This time I did it right (accidentally). Hiring an independent emotionally uninvolved third-party accomplished my goal of getting rid of enough stuff so I could maneuver around my office and create an organized sanctuary in which to work.

I avoided endless circular guilt-laden discussions and the crapload of negative energy an emotionally involved person would have almost certainly brought to the day. My husband and I are even more happy and in love (he’s so proud of me for getting rid of so much crap he treated me to a PS3 for Valentine’s Day). And I accomplished nearly 50% of my end goal – I might only have managed 10% (with a completly discharged emotional battery at the end of the day) had I taken the friends and family route.

I realize this isn’t a politically correct perspective; but I think it’s important to recognize the limitations and fragility of our personal relationships. We ask an awful lot of them sometimes – unrealistically so – and are often surprised when the strain of an ill-thought-out chore together wreaks some serious havoc.

Next time you want to dig yourself out from under the pile, call a professional to help you out. Not only will you be much closer to your goal at the end, you’ll be able to take your spouse, friend, mom, dad, sister or brother out to dinner after and talk about something else – because you’ll still be talking.


More Praise for Good Riddance Professional Organizers

“Everything in life has an expiration date.”
“As you change, so should your possessions.”

-Heather Knittel, (2010)
Good Riddance Professional Organizing Solutions Inc.

I’ve just finished a well-deserved slice of gluten-free chocolate cake with lots of icing – and it was well deserved.

Heather from Good Riddance came over today and spent over five hours with me – and it was an unmitigated success.

Heather Knittel from Good Riddance Saves the Day

Heather Saves the Day

There’s something about Heather. She’s patient and funny, just tough enough, honest, inspirational and compassionate. Nothing about her is remotely antagonistic or scary – she’s like a really great teacher or coach, managing to inspire with positive feedback and smiles, not scary yelling or intimidation. It felt perfectly natural having her in my house, showing her all my remaining stuff – showing her me. She made this last great cull truly delightful. I actually had fun getting rid of 90%+ of my remaining possessions, and have been bouncing around excitedly like a wee mexican jumping bean since she left for the day, ideas for posts and more culling spilling out of me a mile a minute.

I have to say, paying someone to come and help me through this really focused me – a process that might well have taken weeks or months alone or with a close friend took five short hours with Heather. Paying changed the game. $341 for five hours of talking, joking, culling, removing and results is cheap at the price – and more than worth everything Heather did for me today.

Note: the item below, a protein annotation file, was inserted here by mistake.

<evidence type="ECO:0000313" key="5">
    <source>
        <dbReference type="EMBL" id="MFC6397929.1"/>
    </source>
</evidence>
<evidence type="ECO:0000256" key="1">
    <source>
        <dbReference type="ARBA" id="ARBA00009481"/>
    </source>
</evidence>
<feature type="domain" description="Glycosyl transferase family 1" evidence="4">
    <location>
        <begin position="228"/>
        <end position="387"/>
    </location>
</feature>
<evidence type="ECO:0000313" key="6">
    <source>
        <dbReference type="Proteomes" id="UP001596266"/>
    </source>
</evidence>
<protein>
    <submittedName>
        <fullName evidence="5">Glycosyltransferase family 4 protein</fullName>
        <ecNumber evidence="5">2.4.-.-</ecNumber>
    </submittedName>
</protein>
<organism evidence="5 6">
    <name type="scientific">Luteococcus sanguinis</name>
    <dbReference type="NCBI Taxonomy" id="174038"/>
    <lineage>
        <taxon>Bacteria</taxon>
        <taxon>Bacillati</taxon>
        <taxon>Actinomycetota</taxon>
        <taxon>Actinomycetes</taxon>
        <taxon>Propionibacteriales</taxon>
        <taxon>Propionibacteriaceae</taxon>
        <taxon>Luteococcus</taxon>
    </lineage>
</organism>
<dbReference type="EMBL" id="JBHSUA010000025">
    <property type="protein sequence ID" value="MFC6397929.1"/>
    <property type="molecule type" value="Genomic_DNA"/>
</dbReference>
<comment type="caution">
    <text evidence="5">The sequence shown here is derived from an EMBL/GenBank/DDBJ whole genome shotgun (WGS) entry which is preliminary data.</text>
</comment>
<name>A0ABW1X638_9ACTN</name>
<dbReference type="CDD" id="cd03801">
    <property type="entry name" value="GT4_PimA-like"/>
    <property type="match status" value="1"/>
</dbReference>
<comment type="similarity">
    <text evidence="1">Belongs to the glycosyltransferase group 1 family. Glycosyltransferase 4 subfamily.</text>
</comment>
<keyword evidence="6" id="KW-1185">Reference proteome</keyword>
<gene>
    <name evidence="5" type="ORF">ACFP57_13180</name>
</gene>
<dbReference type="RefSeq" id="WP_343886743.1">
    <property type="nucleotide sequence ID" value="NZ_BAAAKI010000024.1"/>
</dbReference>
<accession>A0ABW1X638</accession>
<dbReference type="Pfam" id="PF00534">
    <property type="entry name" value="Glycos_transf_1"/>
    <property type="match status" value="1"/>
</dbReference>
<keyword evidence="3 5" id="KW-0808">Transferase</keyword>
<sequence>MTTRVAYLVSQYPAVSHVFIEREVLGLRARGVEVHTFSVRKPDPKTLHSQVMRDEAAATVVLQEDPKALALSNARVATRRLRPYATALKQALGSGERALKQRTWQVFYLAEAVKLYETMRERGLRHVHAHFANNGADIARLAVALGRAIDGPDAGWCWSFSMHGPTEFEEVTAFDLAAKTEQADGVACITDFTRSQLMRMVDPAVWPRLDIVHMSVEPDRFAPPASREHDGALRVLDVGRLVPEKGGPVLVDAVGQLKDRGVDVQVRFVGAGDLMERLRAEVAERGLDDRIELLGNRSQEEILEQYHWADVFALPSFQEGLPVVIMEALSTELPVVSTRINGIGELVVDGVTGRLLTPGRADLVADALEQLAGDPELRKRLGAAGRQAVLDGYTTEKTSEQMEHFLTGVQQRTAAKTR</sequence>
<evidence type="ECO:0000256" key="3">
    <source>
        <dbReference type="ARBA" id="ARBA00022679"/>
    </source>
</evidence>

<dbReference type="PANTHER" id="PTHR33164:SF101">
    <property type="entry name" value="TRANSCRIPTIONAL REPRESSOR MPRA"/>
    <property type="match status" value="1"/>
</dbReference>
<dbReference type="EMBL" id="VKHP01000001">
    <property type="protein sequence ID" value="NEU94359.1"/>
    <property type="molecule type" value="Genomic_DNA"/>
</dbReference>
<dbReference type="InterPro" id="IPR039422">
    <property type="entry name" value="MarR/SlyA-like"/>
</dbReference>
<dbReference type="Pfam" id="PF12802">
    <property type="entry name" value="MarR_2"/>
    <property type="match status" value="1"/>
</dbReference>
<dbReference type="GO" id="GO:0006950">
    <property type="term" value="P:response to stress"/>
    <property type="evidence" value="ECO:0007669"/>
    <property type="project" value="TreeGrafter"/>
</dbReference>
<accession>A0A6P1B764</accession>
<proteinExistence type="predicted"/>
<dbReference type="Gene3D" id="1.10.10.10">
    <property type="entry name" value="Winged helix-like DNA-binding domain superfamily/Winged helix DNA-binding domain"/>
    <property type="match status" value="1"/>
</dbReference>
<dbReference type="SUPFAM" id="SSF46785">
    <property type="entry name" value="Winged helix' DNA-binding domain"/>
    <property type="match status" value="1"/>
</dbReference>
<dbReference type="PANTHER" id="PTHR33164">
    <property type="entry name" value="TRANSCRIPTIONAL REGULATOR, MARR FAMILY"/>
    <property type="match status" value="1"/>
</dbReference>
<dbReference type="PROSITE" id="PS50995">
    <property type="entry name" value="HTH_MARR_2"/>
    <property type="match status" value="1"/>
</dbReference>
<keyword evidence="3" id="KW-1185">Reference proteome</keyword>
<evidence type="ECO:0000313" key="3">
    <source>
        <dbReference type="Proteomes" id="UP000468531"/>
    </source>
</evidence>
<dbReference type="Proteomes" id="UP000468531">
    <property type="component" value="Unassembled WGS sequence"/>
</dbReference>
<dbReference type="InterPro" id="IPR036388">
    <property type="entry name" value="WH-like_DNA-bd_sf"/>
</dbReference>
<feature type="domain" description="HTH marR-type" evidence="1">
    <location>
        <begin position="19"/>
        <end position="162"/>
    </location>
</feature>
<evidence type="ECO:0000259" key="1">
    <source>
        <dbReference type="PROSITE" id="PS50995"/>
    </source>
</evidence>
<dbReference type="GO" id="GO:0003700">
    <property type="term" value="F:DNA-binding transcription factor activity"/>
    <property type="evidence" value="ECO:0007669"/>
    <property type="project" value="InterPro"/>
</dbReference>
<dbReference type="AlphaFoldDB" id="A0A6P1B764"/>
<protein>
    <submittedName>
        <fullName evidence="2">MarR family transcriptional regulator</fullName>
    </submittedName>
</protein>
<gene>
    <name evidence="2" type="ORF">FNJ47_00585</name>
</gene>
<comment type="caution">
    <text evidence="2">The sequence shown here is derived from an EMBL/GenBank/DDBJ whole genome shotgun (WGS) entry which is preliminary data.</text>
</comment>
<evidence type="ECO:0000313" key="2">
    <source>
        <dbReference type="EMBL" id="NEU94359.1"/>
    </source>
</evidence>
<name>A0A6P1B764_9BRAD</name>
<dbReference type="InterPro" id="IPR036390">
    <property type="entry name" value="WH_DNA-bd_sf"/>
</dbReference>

Good Riddance not only helps you go through all your stuff and make all those hard decisions, they take it all away for you at the end! They give to worthy causes the things that can be used again, and they help you throw away what can’t.

This was the sale point for me. I have tried to cull before, with less success, when I didn’t have a plan for disposal. For some reason I felt I was the guardian for some of the things I had, that if I wasn’t protecting them by keeping them in my house, safe from the dastardly garbage men, something terrible would happen to them – please don’t ask me what, because this is hardly a rational fear; but a fear it was, and one not easily overcome.

Until Good Riddance. Their policy of taking everything away with them and distributing it all afterwards lifts this burden entirely, and allowed me to cull with great ruthlessness and efficiency. “Oh, I can’t let this go,” I’d think, and hard on the heels of that thought was another: “Oh, but some little boy or girl, or some person with so much less than me (a position I spent most of my life in) might get some joy from this thing – they might be able to take care of it and love it the way I did. And into a box it went- sometimes with a photo right before so I could keep a precious memory with me.

I’ve changed enormously over the past twenty years. I believe all these changes have made me a much better and stronger person. Heather and Good Riddance now take a place on the long list of people who have helped effect this change.

And as Heather said today (quoted right at the top of this post): “Everything in life has an expiration date. As you change, so should your possessions.”

It’s the end of a long day. There were some stings and a little sadness, but with Heather’s calm and patient assistance I made it through lighter and more at peace; accepting the expiration date of several parts of my past, and accepting all the changes that led me to this point – the doorway to more growth and more change – and more happiness.

Good Riddance Professional Organizers Worth Investment

My hoarding roots go way back. My mother kept everything, as did my step father. I grew  up with crap stuffed in every nook and cranny imaginable; and started hoarding in earnest when I was about 6 years old.

When I lived with my mother and stepfather there were two regular family outings – outings we all looked forward to with great anticipation: going to the dump (to dig through other people’s garbage), and going to the local thrift store for $5/bag day.